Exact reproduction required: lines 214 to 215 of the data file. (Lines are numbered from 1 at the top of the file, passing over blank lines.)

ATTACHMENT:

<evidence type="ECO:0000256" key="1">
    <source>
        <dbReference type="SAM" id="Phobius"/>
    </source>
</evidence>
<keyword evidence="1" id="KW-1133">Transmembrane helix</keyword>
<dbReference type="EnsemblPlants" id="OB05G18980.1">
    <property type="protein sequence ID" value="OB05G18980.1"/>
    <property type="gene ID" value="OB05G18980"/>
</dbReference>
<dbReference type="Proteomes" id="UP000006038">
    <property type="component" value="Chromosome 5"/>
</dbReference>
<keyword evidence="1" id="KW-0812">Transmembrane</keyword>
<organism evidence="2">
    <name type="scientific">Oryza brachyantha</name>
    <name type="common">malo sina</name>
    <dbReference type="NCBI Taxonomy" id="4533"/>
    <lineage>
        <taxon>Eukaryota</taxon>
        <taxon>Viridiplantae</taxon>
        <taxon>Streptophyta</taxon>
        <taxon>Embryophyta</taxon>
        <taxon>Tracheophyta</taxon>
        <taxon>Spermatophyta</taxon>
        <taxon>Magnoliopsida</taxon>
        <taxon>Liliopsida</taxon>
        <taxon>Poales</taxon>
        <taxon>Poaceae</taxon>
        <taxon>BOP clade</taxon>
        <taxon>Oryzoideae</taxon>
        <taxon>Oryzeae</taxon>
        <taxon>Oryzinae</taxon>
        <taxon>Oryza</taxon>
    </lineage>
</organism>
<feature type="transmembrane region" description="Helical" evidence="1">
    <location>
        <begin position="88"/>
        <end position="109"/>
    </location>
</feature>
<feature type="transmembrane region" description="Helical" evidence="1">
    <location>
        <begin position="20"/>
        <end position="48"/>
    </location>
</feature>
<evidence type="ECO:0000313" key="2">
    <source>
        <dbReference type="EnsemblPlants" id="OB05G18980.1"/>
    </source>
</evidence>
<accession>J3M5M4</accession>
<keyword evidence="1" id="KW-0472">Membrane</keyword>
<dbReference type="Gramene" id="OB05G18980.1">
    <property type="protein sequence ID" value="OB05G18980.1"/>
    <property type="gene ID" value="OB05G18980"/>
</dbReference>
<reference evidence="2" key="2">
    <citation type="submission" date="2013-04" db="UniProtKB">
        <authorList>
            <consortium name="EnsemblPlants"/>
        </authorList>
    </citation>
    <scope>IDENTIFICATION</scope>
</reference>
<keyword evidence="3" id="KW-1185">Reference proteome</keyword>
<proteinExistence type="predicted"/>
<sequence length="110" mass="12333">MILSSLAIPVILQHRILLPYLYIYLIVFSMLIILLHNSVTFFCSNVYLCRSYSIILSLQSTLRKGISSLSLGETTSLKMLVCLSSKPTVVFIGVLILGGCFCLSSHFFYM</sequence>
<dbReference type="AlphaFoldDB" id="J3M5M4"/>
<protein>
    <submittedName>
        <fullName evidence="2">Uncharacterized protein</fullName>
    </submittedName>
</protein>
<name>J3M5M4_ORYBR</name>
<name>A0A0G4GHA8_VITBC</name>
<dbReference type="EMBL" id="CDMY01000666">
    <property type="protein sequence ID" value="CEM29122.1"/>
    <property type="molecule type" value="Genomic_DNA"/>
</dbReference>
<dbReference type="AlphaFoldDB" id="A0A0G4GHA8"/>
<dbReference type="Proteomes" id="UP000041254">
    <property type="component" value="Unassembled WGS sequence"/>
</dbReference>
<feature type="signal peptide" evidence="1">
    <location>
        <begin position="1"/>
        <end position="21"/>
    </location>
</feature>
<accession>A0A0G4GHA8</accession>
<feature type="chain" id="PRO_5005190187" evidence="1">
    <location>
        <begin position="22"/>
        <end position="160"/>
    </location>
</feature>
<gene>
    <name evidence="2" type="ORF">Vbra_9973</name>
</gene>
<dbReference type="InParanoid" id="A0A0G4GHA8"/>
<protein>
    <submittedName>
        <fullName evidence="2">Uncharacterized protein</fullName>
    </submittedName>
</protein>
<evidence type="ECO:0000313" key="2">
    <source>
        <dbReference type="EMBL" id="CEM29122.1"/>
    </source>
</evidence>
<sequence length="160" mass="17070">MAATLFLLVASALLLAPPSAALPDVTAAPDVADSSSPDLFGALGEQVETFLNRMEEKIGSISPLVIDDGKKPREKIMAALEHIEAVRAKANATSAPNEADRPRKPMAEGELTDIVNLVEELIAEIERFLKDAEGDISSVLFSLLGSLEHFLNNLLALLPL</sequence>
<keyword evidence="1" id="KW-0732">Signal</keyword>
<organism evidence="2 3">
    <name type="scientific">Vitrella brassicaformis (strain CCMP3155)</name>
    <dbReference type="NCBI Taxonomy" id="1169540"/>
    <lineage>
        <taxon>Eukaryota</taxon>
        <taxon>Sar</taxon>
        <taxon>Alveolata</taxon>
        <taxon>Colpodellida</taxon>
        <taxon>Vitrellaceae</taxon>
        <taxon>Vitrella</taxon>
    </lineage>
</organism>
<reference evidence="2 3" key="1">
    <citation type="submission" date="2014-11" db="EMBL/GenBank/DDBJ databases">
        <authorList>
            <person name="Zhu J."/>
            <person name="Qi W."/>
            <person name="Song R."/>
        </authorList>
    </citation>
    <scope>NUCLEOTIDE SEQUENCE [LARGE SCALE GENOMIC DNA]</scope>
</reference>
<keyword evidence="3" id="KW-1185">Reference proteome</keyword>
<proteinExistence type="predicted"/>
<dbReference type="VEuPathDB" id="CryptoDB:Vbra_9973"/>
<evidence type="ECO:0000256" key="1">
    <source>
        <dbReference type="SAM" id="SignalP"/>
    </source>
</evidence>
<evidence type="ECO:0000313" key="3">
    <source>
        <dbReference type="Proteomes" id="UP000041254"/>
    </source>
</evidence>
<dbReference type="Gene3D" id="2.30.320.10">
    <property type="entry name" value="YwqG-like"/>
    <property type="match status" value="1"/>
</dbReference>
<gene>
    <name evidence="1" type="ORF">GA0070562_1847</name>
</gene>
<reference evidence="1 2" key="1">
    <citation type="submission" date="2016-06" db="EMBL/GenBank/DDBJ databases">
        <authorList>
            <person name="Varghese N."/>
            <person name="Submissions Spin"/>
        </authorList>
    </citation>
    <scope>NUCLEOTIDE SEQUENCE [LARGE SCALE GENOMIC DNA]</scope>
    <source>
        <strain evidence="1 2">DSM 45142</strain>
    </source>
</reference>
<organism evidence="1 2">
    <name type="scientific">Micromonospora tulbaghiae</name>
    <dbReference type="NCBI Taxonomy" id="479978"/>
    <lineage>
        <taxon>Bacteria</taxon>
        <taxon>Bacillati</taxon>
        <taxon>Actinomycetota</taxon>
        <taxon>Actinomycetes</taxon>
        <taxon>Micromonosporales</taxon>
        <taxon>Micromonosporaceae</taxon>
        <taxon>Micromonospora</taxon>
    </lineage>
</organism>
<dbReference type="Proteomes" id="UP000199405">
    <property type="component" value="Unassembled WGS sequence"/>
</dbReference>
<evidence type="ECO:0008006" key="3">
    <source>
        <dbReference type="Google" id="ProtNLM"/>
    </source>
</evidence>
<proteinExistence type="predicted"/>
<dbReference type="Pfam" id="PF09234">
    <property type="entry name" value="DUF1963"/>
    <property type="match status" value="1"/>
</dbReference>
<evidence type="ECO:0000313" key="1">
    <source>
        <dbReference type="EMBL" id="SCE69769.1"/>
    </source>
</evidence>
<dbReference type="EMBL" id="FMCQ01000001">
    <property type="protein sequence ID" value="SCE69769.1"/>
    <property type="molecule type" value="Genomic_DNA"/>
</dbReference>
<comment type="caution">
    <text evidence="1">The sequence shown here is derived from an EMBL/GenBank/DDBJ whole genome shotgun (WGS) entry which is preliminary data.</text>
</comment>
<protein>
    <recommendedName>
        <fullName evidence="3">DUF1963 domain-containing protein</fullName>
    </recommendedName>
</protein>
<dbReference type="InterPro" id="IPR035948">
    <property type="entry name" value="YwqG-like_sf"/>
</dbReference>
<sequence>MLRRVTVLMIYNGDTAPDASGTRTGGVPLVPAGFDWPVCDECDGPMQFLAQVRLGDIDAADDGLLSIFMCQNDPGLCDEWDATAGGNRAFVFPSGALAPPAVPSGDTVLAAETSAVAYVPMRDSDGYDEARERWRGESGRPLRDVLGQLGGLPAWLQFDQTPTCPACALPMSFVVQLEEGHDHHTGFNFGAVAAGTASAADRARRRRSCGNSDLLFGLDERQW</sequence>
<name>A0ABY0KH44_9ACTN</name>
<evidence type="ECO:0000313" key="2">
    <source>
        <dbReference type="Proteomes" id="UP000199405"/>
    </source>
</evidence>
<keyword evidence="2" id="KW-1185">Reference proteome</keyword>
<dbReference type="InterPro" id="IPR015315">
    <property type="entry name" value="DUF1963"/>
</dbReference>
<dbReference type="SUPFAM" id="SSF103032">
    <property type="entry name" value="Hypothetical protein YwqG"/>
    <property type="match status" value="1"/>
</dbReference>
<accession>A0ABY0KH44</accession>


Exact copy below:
    <property type="entry name" value="YwqG-like_sf"/>
</dbReference>